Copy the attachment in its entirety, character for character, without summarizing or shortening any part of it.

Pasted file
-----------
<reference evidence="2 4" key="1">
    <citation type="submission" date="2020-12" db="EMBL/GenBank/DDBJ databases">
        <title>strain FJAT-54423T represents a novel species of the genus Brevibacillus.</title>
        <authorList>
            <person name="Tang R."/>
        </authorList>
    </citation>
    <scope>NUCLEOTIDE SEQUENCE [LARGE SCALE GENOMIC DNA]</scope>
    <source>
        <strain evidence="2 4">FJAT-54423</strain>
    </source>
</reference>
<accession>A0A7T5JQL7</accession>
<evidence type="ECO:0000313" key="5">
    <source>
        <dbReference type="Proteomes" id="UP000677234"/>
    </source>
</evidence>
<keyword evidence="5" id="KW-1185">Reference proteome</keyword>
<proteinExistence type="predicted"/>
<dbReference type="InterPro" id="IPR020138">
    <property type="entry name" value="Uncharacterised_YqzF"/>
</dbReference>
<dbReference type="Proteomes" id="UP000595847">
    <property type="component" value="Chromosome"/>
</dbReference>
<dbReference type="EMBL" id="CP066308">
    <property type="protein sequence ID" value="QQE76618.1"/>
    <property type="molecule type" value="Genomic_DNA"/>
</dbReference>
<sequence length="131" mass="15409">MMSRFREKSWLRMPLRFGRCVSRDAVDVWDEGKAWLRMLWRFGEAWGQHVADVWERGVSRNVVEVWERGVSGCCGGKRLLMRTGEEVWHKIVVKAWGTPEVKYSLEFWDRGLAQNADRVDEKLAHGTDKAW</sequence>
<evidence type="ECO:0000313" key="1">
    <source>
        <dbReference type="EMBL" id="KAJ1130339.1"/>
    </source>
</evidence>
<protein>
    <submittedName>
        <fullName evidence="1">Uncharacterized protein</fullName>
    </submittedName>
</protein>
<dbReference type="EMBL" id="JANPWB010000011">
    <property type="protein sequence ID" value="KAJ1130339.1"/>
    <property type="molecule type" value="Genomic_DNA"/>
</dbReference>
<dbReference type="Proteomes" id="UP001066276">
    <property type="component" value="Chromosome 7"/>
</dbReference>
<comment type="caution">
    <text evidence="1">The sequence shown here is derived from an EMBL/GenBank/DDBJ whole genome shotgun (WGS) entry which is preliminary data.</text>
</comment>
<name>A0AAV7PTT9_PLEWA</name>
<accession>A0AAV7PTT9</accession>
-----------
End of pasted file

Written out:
<reference evidence="2 4" key="1">
    <citation type="submission" date="2020-12" db="EMBL/GenBank/DDBJ databases">
        <title>strain FJAT-54423T represents a novel species of the genus Brevibacillus.</title>
        <authorList>
            <person name="Tang R."/>
        </authorList>
    </citation>
    <scope>NUCLEOTIDE SEQUENCE [LARGE SCALE GENOMIC DNA]</scope>
    <source>
        <strain evidence="2 4">FJAT-54423</strain>
    </source>
</reference>
<accession>A0A7T5JQL7</accession>
<evidence type="ECO:0000313" key="5">
    <source>
        <dbReference type="Proteomes" id="UP000677234"/>
    </source>
</evidence>
<keyword evidence="5" id="KW-1185">Reference proteome</keyword>
<proteinExistence type="predicted"/>
<dbReference type="InterPro" id="IPR020138">
    <property type="entry name" value="Uncharacterised_YqzF"/>
</dbReference>
<dbReference type="Proteomes" id="UP000595847">
    <property type="component" value="Chromosome"/>
</dbReference>
<dbReference type="EMBL" id="CP066308">
    <property type="protein sequence ID" value="QQE76618.1"/>
    <property type="molecule type" value="Genomic_DNA"/>
</dbReference>
<sequence length="131" mass="15409">MMSRFREKSWLRMPLRFGRCVSRDAVDVWDEGKAWLRMLWRFGEAWGQHVADVWERGVSRNVVEVWERGVSGCCGGKRLLMRTGEEVWHKIVVKAWGTPEVKYSLEFWDRGLAQNADRVDEKLAHGTDKAW</sequence>
<evidence type="ECO:0000313" key="1">
    <source>
        <dbReference type="EMBL" id="KAJ1130339.1"/>
    </source>
</evidence>
<protein>
    <submittedName>
        <fullName evidence="1">Uncharacterized protein</fullName>
    </submittedName>
</protein>
<dbReference type="EMBL" id="JANPWB010000011">
    <property type="protein sequence ID" value="KAJ1130339.1"/>
    <property type="molecule type" value="Genomic_DNA"/>
</dbReference>
<dbReference type="Proteomes" id="UP001066276">
    <property type="component" value="Chromosome 7"/>
</dbReference>
<comment type="caution">
    <text evidence="1">The sequence shown here is derived from an EMBL/GenBank/DDBJ whole genome shotgun (WGS) entry which is preliminary data.</text>
</comment>
<name>A0AAV7PTT9_PLEWA</name>
<accession>A0AAV7PTT9</accession>